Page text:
• Dreams, as discussed by Robert Louis Stevenson in Scribner’s Magazine: “The involunatary elements in imaginative creation, the ideas which seem to an author to be given to him, rather than constructed or devised by him, are most curiously illustrated” (458). Molière’s Lutin “a familiar spirit of a trickery sort, which sometimes whispered to him exquisite fancies” (458). Stevenson had a “Lutins whose name is Legion. Brownies he calls them, and they work all night in the factory of his brain” (458). Stevenson should write one of his Brownie’s tales in French, as it “turns on a passion which, in English, would hardly prove marketable. . . when, no doubt, the very people who would censure it in English would see no harm in it. Nor is there any harm, any more than in the Œdipous Tyrannus” (458).
  • Mr. James Payn’s Confidential Agent: Payn “tells me that he never got a plot . . . from a dream of his own,” but he did get one from a friend: “People who have read Mr. James Payn’s Confidential Agent will see what good use he has made of the dream” (458–59)
  • “Brownies appear sometimes to waste their favours on people with no turn for story-telling. . . . The plot of a foolish tale of mine, The Cheap N***** , . . . was the gift of a Brownie. I dreamed . . . about the chart on the negro’s back; the rest of it was chiefly a combination (as critics justly remarked) of hints from Edgar Poe and researches in Aztec antiquities” (459). Lang notes that it’s nearly impossible to tell a treasure story without charts (Treasure IslandShe, Rainbow Gold). “Yet reviewers will probably continue to regard all charts in treasure tales as plagiarisms, probably from Poe and the Gold Bug” (459).
  • Lang relates the dream he had, a story of two women, old friends, who meet at a railway station and catch up on the years “between seventeen and twenty-five” (460). Both had been engaged, had the engagement broken off, and married. They discover there that each of them had married the former lover of her friend. One “gives away” the other’s secret. The other almost does (459–61).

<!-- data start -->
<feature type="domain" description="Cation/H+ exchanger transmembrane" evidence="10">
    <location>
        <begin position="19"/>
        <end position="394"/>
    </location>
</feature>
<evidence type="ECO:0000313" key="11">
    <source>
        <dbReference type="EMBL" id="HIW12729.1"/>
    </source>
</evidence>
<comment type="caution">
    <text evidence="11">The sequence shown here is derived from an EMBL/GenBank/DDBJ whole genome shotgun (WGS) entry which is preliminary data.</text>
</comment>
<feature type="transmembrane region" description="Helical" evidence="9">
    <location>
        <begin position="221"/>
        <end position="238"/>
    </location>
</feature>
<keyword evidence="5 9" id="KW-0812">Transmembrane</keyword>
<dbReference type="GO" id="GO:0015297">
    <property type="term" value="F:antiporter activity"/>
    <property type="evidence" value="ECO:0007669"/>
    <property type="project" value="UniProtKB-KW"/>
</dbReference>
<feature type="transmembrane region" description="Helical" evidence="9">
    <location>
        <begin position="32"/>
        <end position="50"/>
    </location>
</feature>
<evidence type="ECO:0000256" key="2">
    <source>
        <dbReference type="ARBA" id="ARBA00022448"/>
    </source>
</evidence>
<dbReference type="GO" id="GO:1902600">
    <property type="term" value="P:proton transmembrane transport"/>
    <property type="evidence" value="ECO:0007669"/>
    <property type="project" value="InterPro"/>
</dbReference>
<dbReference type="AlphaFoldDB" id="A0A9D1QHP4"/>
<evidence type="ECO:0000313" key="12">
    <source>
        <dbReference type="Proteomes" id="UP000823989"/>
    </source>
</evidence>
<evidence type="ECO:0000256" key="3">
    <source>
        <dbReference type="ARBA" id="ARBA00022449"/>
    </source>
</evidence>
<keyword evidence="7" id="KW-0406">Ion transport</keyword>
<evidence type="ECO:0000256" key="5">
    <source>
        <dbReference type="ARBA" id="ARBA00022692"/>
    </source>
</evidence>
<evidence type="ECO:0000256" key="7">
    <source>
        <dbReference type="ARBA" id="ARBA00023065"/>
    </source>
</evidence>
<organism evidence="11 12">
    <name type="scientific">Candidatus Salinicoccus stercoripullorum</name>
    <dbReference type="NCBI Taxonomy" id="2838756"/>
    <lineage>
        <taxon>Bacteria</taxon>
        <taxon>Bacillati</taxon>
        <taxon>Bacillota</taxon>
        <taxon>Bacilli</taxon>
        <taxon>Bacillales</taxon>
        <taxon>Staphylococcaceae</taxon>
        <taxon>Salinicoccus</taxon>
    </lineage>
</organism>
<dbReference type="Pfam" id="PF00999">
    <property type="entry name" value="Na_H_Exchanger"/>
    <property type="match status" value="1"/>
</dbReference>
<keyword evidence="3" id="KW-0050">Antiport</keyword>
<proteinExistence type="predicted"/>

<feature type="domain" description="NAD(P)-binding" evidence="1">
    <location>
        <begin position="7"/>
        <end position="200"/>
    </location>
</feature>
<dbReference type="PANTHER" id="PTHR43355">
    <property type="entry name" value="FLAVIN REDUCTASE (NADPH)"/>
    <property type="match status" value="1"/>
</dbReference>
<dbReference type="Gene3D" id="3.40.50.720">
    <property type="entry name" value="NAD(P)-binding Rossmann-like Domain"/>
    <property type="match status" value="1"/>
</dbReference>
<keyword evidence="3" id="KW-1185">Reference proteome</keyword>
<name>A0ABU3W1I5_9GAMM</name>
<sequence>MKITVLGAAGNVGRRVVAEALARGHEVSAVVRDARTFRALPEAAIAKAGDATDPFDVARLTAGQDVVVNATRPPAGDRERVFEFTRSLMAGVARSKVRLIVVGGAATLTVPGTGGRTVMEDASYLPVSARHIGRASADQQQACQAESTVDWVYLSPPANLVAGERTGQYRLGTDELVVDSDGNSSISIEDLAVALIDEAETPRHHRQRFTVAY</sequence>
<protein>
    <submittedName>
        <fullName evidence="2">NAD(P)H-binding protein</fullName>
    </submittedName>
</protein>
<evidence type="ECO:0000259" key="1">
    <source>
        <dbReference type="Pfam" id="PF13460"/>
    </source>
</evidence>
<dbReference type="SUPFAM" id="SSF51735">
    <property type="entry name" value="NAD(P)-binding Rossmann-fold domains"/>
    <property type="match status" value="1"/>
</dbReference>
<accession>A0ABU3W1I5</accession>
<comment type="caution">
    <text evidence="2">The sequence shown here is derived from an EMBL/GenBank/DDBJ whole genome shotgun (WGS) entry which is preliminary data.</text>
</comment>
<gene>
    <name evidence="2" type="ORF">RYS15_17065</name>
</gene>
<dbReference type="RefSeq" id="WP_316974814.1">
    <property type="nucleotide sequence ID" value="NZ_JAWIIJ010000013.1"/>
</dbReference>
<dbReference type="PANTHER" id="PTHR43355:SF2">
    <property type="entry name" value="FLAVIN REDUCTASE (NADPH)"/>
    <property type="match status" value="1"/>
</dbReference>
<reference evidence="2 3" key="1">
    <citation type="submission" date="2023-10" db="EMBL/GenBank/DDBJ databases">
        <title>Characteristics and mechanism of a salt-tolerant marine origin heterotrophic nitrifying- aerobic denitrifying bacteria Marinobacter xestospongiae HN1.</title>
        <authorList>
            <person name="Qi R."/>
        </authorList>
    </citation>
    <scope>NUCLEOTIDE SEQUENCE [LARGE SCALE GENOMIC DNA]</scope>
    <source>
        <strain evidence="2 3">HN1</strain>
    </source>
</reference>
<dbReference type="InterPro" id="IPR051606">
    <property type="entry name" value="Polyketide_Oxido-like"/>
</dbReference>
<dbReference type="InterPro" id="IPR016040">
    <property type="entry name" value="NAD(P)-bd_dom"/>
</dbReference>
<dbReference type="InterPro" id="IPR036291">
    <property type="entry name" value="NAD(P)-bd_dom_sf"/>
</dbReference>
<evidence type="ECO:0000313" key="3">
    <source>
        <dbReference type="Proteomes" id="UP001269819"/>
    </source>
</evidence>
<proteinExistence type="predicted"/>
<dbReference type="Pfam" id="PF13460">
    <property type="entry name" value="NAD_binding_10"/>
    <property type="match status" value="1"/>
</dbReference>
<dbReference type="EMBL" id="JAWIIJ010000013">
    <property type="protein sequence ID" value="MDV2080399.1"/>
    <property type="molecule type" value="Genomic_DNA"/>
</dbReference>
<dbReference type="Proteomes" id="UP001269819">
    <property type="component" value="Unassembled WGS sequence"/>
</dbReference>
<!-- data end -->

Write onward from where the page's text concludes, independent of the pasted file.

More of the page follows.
• A Scotch professor’s dream of Night-hags and testimonials, the writing of which is a “tedious, difficult, invidious affair, above all when several of your old students and friends are competing for the same post” (61). The professor overpowered the Night-hag “till she was a mere weak shadow of herself,” and she whispered, “Won’t you at least give me a testimonial?” (461)
  • Latin Elegiacs written in a dream, like Kubla Khan, long after the poet’s Eton days (461).
  • Economics/revolution: Lang looked through Lockhart’s Life of Scott “for Sir Walter’s account of his Brownies” and instead found a letter to Southey (May 9, 1817) on what to pay laborers for piece-work after a hard and poverty-filled winter, it being “necessary that the work should be of a sort in which the soundness could be tested” and ‘that the undertakers, in their anxiety for employment, do not take the job too cheap'” so that they will put their ‘heart and spirit’ into it (461–62). “[O]ur own labour question will have to be settled either by a great national effort of patriotism and goodwill, or–the other way. And that way, as far as history has shown, is full of horror, peril, and distress, and is not in other ways satisfactory” (462).
  • “Having once opened Lockhart, a man is likely to shut it with difficulty” (462). Lang discusses Sir Walter Scott’s theory of an author’s ‘fair profits'”–1/6 the retail price. Lang also notes that in Border Minstrelsy there’s an error in the note on Jamie Telfer” in describing the location of Dodhead. Lang believes “the facts are cleared up in a local history by Mrs. Olliver, which I have not yet had the privilege of consulting” (462–63).
  • May Kendall’s “A Castle in the Air”
  • Puss in Boots and Mr. Traill’s Et Cetera, which “does me the honour of alluding to my researches about Puss in Boots.” In “Russia, Sicily, among the Avars, and at Zannibar” Puss in Boots is a moral story of the gratefulness of a cat, butin “France, Italy, India, and elsewhere, Puss in Boots is an immoral story: the Cat is a swindler, the Marquis de Carabas is his accomplice.” M. Gaston thinks the Zanzibar story the original; Mr. Trail “thinks the story is the original thing, and the moral an afterthought. Who is to decide?” Cruikshank “introduced the moral motive of gratitude in the Cat. Now he probably invented this, for he was no folklorist, and his invention thus jumped with the tale as told by Avars and Swahilis. Human fancy has these narrow limits, which causes literary coincidences” (463–64).